A2: Metric Spaces and Complex Analysis - Material for the year 2019-2020

2019-2020
Lecturer(s): 
Prof. Kevin McGerty
Course Term: 
Michaelmas
Course Lecture Information: 

32 lectures

Course Overview: 

The theory of functions of a complex variable is a rewarding branch of mathematics to study at the undergraduate level with a good balance between general theory and examples. It occupies a central position in mathematics with links to analysis, algebra, number theory, potential theory, geometry, topology, and generates a number of powerful techniques (for example, evaluation of integrals) with applications in many aspects of both pure and applied mathematics, and other disciplines, particularly the physical sciences.

In these lectures we begin by introducing students to the language of topology before using it in the exposition of the theory of (holomorphic) functions of a complex variable.
The central aim of the lectures is to present Cauchy's Theorem and its consequences, particularly series expansions of holomorphic functions, the calculus of residues and its applications.

The course concludes with an account of the conformal properties of holomorphic functions and applications to mapping regions.

Learning Outcomes: 

Students will have been introduced to point-set topology and will know the central importance of complex variables in analysis. They will have grasped a deeper understanding of differentiation and integration in this setting and will know the tools and results of complex analysis including Cauchy's Theorem, Cauchy's integral formula, Liouville's Theorem, Laurent's expansion and the theory of residues.

Course Synopsis: 

Metric Spaces (10 lectures)

Basic definitions: metric spaces, isometries, continuous functions ($\varepsilon-\delta$ definition), homeomorphisms, open sets, closed sets. Examples of metric spaces, including metrics derived from a norm on a real vector space, particularly $l^1, l^2, l^\infty$ norms on $\mathbb{R}^n$, the sup norm on the bounded real-valued functions on a set, and on the bounded continuous real-valued functions on a metric space. The characterisation of continuity in terms of the pre-image of open sets or closed sets. The limit of a sequence of points in a metric space. A subset of a metric space inherits a metric. Discussion of open and closed sets in subspaces. The closure of a subset of a metric space. [3]

Completeness (but not completion). Completeness of the space of bounded real-valued functions on a set, equipped with the norm, and the completeness of the space of bounded continuous real-valued functions on a metric space, equipped with the metric. Lipschitz maps and contractions. Contraction Mapping Theorem. [2.5]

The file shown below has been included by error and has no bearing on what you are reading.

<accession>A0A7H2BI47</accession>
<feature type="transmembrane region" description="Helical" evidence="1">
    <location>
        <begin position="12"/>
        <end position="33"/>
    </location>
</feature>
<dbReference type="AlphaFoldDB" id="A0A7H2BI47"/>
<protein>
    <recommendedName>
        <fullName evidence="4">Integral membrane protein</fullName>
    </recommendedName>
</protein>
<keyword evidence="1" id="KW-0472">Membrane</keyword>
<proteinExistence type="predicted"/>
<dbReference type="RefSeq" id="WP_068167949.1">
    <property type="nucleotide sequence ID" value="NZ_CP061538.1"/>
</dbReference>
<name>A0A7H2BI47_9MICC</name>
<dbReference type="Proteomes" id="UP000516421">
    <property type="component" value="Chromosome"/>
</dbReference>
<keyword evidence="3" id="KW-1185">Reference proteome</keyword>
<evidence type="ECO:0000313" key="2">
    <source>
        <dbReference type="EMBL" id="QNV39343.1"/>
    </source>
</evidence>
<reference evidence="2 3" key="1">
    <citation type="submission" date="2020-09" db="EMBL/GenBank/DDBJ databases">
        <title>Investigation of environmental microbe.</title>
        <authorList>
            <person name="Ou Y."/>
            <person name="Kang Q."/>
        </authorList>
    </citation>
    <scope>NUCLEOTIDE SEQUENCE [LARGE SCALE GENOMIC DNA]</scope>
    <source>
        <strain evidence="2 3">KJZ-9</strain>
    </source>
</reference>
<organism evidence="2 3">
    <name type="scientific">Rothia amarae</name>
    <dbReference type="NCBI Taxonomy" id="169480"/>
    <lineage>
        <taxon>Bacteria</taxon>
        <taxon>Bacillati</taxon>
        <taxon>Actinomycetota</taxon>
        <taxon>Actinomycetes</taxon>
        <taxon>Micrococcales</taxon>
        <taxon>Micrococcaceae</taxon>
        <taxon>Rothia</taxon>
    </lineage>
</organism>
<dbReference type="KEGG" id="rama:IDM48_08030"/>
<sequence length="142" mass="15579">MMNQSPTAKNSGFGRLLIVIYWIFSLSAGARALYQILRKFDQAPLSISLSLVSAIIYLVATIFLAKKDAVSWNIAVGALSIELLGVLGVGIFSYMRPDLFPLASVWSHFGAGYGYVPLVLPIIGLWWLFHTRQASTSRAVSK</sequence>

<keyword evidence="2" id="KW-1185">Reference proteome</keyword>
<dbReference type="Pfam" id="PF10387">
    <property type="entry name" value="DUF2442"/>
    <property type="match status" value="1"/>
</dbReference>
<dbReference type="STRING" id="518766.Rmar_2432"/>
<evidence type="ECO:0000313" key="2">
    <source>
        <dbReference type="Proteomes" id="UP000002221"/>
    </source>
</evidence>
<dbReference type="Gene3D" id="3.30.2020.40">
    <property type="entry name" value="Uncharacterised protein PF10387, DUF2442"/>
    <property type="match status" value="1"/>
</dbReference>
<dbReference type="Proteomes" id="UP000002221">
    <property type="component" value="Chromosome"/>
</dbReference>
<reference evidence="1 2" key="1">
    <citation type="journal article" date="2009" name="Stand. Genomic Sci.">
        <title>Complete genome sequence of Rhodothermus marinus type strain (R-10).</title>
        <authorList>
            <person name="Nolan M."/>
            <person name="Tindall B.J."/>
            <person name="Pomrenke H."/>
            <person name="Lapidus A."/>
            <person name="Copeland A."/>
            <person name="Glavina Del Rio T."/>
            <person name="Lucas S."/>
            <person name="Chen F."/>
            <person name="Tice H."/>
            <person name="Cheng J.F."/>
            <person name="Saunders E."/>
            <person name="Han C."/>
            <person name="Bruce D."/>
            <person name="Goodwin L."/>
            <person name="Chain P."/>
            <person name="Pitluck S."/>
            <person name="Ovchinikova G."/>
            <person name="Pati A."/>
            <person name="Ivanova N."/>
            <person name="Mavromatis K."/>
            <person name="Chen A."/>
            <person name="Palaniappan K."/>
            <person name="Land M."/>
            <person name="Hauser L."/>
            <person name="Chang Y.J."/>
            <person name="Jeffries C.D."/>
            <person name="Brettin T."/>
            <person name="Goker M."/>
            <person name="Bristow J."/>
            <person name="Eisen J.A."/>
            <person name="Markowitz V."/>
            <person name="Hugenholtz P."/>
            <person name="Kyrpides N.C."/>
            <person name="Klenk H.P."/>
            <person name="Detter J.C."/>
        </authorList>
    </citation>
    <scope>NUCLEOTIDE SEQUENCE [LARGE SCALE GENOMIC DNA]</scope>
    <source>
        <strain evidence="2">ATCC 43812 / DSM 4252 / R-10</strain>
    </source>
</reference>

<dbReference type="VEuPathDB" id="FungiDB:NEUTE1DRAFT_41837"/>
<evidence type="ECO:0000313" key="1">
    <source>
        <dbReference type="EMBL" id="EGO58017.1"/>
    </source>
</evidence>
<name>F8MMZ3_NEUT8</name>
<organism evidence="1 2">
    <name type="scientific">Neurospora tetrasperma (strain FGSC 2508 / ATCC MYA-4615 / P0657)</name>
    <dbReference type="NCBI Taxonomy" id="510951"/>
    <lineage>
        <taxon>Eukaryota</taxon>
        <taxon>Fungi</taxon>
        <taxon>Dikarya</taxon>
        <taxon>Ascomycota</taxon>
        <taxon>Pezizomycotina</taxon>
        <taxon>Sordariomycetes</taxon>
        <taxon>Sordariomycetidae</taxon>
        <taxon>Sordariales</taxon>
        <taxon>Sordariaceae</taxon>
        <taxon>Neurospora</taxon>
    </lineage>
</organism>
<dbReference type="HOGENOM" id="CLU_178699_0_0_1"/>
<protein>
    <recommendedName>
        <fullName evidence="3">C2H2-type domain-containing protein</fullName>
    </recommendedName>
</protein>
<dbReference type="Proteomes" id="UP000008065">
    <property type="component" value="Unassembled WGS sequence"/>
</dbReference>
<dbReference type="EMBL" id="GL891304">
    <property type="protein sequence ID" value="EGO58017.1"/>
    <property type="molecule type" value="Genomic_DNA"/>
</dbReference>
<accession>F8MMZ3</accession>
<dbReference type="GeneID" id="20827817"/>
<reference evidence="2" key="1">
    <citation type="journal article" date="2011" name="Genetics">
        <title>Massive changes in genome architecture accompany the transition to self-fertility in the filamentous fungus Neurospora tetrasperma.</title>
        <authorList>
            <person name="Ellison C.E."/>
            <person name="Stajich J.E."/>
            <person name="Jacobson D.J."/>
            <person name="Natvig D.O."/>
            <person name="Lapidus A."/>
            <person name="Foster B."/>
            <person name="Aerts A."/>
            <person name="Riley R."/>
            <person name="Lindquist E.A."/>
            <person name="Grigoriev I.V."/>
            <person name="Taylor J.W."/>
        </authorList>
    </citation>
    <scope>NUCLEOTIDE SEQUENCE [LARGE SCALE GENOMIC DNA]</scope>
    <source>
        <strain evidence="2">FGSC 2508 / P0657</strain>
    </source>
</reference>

Connected metric spaces, path-connectedness. Closure of a connected space is connected, union of connected sets is connected if there is a non-empty intersection, continuous image of a connected space is connected. Path-connectedness implies connectedness. Connected open subset of a normed vector space is path-connected. [2]

Definition of sequential compactness and proof of basic properties of compact sets. Preservation of compactness under continuous maps, equivalence of continuity and uniform continuity for functions on a compact set. Equivalence of sequential compactness with being complete and totally bounded. The Arzela-Ascoli theorem (proof non-examinable). Open cover definition of compactness. Heine-Borel (for the interval only) and proof that compactness implies sequential compactness (statement of the converse only). [2.5]

Complex Analysis (22 lectures)

Basic geometry and topology of the complex plane, including the equations of lines and circles. Extended complex plane, Riemann sphere, stereographic projection. Möbius transformations acting on the extended complex plane. Möbius transformations take circlines to circlines. [3]

Complex differentiation. Holomorphic functions. Cauchy-Riemann equations (including $z,\bar{z}$ version). Real and imaginary parts of a holomorphic function are harmonic. [2]

Recap on power series and differentiation of power series. Exponential function and logarithm function. Fractional powers — examples of multifunctions. The use of cuts as method of defining a branch of a multifunction. [3]

Path integration. Cauchy's Theorem. (Sketch of proof only — students referred to various texts for proof.) Fundamental Theorem of Calculus in the path integral/holomorphic situation. [2]

Cauchy's Integral formulae. Taylor expansion. Liouville's Theorem. Identity Theorem. Morera's Theorem. [4]

Laurent's expansion. Classification of isolated singularities. Calculation of principal parts, particularly residues. [2]

Residue Theorem. Evaluation of integrals by the method of residues (straightforward examples only but to include the use of Jordan's Lemma and simple poles on contour of integration). [3]

Conformal mappings. Riemann mapping theorem (no proof): Möbius transformations, exponential functions, fractional powers; mapping regions (not Christoffel transformations or Joukowski's transformation). [3]

Reading List: 
  • W. A. Sutherland, Introduction to Metric and Topological Spaces (Second Edition, OUP, 2009).
  • H. A. Priestley, Introduction to Complex Analysis (Second edition, OUP, 2003).
Further Reading: 
  • L. Ahlfors, Complex Analysis (McGraw-Hill, 1979).
  • Reinhold Remmert, Theory of Complex Functions (Springer, 1989) (Graduate Texts in Mathematics 122).